The Strange Case of Dr Jekyll and Mr Hyde was first published in 1886, otherwise know as the Victorian Era. A time of highly moralistic, straitlaced language and behaviour. The Victorian morality also possessed a low tolerance of crime and a strict social code of conduct. However, the Victorian era also became notorious for prostitution, child labour and high crime levels. Back then, life was very hard so many people turned to a life of drunkenness which in turn often escalated into violence. Therefore, the theme of Good vs. Evil was very prevalent in the life of the author because there was the constant struggle between the very high and rigid moral expectations of the time and the reality of poverty, intolerance and limited choices that led to evil dominating in many circumstances. Evil thrives where there is neglect and indifference so it is no surprise that it is possible to encounter evil throughout the world. Philip Zambardo, a psychologist and professor at Stanford University, stated, “The line between good and evil is permeable and almost anyone can be induced to cross it when pressured by situational forces”. This explains that good people are led astray every day and driven to do evil things. In 2012, many grocery stores in Rotherham, England were frequently been robbed and the police eventually discovered that the guilty parties were mainly mothers from poor areas that didn’t have any money to feed their children. These mothers struggled between the good and the evil because of their lack of money. They wanted to feed their children which is good but they had to obtain the food in an illegal/evil manner. Life can present us with many challenges and it is inevitable that good people will be tempted into doing evil things. This struggle will never change. The second notable theme in The Strange Case of Dr Jekyll and Mr Hyde is friendship and how it affects the characters. Mr Utterson, a respectable lawyer, represents the perfect Victorian gentleman. He always seeks to maintain peace, does not gossip, and is very considerate of his friends’ reputations. At first, rather than misjudge his good friend Jekyll and believe that he and Hyde are actually friends, Utterson chooses to believe that Jekyll is in fact being blackmailed by Hyde, “Or else he would see a room in a rich house, where his friend lay asleep, dreaming and smiling at his dreams; and then the door of that room would be opened, the curtains of the bed plucked apart, the sleeper recalled, and lo! there would stand by his side a figure to whom power was given, and even at that dead hour, he must rise and do its bidding” (Stevenson, 15). The scenario of blackmail seems more probable in Utterson’s mind. He wants to believe the best of his friend. Also, this shows that Utterson cares for his friend because he does not want Jekyll’s reputation to be tarnished by a poisonous man. Stevenson underscores the idea that friends are loyal, protective and dependable. Friendship in The Strange Case of Dr. Jekyll and Mr. Hyde also serves to drive the plot forward. Aside from curiosity, Mr. Utterson is driven to uncover the mystery of the evil man because of his friendship and loyalty to Dr. Jekyll. After Utterson finds out that Hyde is in Jekyll’s will, he stated that he “never approved of it” (Stevenson, 25) and then he tries to convince Hyde to change it, "Jekyll, you know me: I am a man to be trusted. Make a clean breast of this in confidence; and I make no doubt I can get you out of it” (Stevenson, 26). He recognizes the strange occurrences between Jekyll and Hyde, and resolves to further investigate the relationship which ultimately helps forward the plot. Utterson is willing to do anything for Jekyll because of their friendship. Ultimately, this friendship is the driving force behind Utterson solving the mystery of Jekyll and Hyde which is integral to the plot. The philosopher Aristotle said, “In poverty and other misfortunes of life, true friends are a sure refuge. They keep the young out of mischief; they comfort and aid the old in their weakness, and they incite those in the prime of life to noble deeds.” Friendships are vital for a persons’ well being and close friends are willing to do anything for each other. For me, school would be a completely different experience if I had no friends. Going to class and eating lunch by myself would be horrible and lonely. Friendship is instructive in my life because it means I have people to talk to, sort through different challenges and of course, friends help you to enjoy life. Friendships are part of what defines you as a person. In the Victorian Era, friendship was very significant and loyalty was valued above all else. If someone broke off a friendship then that would be viewed as a very serious and abnormal action. Clearly, given that friendship is a theme in the book most certainly showed that the author valued it quite highly. Robert Louis Stevenson more than likely valued his friends as much as Utterson did. To quote Stevenson himself, “We are all travellers in the wilderness of this world and the best we can find in our travels is an honest friend”. There are many important friendships that blossomed throughout history. From West Asia, we have the story of Gilgamesh and his friend Enkidu. When Enkidu died, Gilgamesh tried to go to the land of the dead to get him back. From Greece, we have the story of Achilles and Patroclos in the Iliad; after Patroclos dies, Achilles sacrifices his life to avenge him. In present day, friendship is mainly developed through technology and social media. Although the nature of friendship has changed over time, regardless of age or culture, friendship is still very valued and we still seek out the traits of loyalty, protectiveness and dependability in a true friend.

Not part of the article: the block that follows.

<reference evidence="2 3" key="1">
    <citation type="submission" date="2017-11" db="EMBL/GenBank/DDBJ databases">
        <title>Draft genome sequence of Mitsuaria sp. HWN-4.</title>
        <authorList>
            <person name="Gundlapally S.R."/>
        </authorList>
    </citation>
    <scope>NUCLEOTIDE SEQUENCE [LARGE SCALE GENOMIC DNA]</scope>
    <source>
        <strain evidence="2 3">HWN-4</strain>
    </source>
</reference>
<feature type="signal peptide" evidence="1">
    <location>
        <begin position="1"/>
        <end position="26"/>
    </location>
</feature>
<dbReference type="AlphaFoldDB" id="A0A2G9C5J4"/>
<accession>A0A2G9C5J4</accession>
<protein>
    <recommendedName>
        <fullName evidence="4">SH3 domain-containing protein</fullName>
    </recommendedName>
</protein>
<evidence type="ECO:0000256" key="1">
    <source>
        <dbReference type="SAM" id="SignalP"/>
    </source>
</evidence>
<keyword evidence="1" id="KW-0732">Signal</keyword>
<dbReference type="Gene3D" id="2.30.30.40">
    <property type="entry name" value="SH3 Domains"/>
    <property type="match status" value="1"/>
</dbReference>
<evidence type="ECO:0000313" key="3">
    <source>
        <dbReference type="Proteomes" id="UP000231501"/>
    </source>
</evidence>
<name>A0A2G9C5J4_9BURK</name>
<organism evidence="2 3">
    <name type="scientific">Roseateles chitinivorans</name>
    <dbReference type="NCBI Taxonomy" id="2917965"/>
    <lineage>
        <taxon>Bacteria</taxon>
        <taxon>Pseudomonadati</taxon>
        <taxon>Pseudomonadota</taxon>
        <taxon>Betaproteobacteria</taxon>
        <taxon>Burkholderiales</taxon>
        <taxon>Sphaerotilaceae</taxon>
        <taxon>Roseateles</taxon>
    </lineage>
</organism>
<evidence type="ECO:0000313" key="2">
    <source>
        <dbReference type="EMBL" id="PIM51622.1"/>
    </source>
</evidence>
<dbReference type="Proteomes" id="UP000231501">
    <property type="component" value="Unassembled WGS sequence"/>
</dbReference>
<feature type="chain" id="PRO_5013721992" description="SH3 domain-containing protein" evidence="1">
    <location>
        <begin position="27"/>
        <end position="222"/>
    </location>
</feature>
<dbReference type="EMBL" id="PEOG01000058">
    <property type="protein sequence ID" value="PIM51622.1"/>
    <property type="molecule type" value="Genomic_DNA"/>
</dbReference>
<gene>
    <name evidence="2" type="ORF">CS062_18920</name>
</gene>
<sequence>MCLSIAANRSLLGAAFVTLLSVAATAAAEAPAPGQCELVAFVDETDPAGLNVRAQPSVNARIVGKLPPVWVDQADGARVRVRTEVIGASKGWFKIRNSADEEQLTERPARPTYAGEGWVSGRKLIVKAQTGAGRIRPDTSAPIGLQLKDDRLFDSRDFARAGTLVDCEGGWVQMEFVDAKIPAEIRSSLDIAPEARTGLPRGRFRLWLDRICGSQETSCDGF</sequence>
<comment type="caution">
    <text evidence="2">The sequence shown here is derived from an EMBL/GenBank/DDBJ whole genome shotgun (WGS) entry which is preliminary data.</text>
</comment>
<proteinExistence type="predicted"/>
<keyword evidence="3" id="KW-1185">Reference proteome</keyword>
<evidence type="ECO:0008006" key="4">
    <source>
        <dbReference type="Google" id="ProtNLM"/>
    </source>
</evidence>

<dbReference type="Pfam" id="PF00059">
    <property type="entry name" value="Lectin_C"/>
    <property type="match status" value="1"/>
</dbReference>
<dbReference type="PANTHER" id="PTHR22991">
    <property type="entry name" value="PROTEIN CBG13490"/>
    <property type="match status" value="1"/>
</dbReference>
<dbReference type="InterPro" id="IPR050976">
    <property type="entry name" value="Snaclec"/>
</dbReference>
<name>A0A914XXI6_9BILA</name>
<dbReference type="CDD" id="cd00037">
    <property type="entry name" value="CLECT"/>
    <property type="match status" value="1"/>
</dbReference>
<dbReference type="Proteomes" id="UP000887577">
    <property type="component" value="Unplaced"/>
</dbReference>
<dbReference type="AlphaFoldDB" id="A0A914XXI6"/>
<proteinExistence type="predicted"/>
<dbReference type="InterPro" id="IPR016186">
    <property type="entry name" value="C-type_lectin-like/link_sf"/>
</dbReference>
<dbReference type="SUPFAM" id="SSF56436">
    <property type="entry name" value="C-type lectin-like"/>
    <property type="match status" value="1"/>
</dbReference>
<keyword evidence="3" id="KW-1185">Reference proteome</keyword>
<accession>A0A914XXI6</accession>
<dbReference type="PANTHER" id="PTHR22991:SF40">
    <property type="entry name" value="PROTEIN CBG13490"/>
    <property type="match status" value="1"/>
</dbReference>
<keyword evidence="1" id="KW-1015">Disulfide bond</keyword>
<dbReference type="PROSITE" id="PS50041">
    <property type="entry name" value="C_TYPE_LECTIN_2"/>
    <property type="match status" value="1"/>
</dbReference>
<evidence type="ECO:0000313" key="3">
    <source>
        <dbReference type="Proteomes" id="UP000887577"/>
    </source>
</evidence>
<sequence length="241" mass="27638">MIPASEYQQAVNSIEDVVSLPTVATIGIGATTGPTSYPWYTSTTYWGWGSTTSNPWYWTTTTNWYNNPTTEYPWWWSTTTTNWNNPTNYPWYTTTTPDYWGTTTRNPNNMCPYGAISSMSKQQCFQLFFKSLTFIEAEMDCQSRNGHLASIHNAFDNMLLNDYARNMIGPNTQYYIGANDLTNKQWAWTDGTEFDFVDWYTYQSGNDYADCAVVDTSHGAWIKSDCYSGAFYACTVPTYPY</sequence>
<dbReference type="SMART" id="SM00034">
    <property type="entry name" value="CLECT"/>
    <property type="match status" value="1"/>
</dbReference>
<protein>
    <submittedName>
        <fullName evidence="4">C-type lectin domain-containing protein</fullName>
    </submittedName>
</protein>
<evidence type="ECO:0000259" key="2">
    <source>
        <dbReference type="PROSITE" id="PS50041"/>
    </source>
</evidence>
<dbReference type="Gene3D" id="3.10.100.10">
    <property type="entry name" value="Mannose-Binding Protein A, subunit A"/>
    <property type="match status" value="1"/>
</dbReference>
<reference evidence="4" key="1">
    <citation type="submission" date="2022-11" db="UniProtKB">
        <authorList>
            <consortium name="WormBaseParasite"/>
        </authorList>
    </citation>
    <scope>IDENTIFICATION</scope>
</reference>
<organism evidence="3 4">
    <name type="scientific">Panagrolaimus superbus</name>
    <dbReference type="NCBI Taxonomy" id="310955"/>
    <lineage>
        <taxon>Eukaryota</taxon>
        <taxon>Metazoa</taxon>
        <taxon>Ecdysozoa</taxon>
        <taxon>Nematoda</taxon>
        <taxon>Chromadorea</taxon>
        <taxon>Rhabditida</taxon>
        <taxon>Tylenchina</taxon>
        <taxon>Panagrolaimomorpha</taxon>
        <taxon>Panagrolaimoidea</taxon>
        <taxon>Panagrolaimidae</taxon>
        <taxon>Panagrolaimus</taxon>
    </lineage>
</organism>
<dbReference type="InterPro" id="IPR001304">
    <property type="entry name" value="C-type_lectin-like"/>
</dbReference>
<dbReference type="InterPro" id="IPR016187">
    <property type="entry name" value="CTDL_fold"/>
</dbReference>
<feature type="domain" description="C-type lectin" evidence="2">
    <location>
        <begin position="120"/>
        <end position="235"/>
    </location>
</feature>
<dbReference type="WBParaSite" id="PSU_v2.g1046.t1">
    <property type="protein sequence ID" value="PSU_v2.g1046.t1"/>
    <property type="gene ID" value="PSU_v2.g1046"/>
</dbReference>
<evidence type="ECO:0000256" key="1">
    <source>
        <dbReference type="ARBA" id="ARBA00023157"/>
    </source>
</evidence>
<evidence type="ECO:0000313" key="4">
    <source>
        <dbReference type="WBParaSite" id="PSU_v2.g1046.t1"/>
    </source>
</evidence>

The theme is the central concept of a literary work. Although the The Strange Case of Dr. Jekyll and Mr. Hyde explores multiple themes, friendship and good vs. evil are two significant topics of this short story brought to life by the exceptional author, Robert Louis Stevenson.
Cenicola, Laura. "British History 2:From the French Revolution to World War II Topic: "Majesties and Royal Highnesses"" 1) Introduction into Victorian Morality. N.p., n.d. Web. 03 Oct. 2014. <http://www.laura-cenicola.de/brithist2/brithist/8-1-introduction-into-victorian-morality-what-exactly-was-the-victorian-era.html>.
Stevenson, Robert Louis. Dr. Jekyll & Mr. Hyde: And Other Strange Tales. London: Arcturus Pub., 2010. Print.